This classic poem of old grey beard, Walt Whitman, mourns the death of President Abraham Lincoln. In twenty enumerations Whitman evokes imagery of nature and death with the beauty of life. He writes a song celebrating death calling it soothing and lovely. In true Whitman style, the poem celebrates every part of life even the ending of it. Whitman sings of his love and his admiration. Whitman offers a lilac sprig to the passing coffin as a symbol of brotherly love.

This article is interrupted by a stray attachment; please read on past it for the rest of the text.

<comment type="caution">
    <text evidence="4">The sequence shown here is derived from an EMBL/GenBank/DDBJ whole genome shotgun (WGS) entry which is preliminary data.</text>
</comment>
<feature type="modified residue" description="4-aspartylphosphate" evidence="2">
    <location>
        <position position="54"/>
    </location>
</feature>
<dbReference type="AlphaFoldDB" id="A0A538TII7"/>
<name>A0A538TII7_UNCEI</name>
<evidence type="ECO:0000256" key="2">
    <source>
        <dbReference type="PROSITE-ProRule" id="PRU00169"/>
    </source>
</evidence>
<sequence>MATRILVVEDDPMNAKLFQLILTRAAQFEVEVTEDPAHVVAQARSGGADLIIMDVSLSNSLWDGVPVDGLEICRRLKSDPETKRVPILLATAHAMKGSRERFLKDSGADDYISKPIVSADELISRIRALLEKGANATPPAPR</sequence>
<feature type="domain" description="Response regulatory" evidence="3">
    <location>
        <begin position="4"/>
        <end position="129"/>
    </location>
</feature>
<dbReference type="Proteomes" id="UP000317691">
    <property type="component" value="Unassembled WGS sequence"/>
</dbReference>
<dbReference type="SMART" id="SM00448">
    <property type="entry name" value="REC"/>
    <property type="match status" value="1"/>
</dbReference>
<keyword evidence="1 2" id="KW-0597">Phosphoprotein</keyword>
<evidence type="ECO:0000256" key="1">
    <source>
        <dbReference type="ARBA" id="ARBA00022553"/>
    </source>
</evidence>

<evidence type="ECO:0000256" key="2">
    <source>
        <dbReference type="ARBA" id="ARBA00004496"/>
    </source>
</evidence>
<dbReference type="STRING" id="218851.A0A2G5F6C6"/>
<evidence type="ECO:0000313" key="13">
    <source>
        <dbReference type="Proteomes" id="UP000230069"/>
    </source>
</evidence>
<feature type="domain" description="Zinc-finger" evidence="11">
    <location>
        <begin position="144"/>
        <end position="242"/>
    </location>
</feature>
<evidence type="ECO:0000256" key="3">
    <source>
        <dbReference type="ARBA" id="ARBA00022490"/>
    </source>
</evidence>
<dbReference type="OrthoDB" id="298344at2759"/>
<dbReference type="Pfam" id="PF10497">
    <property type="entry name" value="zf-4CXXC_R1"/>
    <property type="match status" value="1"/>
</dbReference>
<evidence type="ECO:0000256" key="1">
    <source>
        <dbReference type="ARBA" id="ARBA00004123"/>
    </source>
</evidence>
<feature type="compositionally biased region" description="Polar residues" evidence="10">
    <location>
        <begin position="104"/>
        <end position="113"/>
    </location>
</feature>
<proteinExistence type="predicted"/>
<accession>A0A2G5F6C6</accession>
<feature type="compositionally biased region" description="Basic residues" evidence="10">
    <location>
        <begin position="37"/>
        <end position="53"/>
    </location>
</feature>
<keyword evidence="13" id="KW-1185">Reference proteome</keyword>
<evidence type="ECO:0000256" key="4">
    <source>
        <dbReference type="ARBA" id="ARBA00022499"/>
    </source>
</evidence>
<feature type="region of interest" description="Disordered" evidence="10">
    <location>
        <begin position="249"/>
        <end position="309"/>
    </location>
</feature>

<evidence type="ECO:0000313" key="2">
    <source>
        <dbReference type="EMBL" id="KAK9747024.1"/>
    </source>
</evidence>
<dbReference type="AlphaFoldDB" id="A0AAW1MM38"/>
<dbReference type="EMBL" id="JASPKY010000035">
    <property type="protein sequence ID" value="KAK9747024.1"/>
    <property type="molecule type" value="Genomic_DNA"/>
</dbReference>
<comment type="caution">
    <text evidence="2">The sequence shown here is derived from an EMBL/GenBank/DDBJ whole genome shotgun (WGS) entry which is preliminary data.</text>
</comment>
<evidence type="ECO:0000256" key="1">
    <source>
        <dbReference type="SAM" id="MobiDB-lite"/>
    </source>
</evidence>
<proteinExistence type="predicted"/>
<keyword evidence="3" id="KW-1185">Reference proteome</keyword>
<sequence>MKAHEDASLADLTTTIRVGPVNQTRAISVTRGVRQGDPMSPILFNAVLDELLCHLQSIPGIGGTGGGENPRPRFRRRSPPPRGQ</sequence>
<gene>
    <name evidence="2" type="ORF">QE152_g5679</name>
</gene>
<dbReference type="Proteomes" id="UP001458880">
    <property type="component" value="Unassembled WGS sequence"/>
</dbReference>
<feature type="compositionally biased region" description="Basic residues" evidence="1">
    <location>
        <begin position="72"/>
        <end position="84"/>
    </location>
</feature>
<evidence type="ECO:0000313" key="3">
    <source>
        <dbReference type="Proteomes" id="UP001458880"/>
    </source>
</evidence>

Whitman writes such beautiful lines about how one should choose to remember a recently departed. In enumeration eleven he begins:
O what shall I hang on the chamber walls? And what shall the pictures be that I hang on the walls, To adorn the burial-house of him I love?
All chamber walls of memory are hung with images, thoughts, memories of loved ones long ago. The choices of which to cherish most carry on the legacy of the dead.
Though Whitman’s cycle of mourning poetry does not compare to the (unnecessarily) extensive work of Tennyson’s In Memorium, the art of Whitman’s undeniable mastery of language speeks to readers almost two centuries later.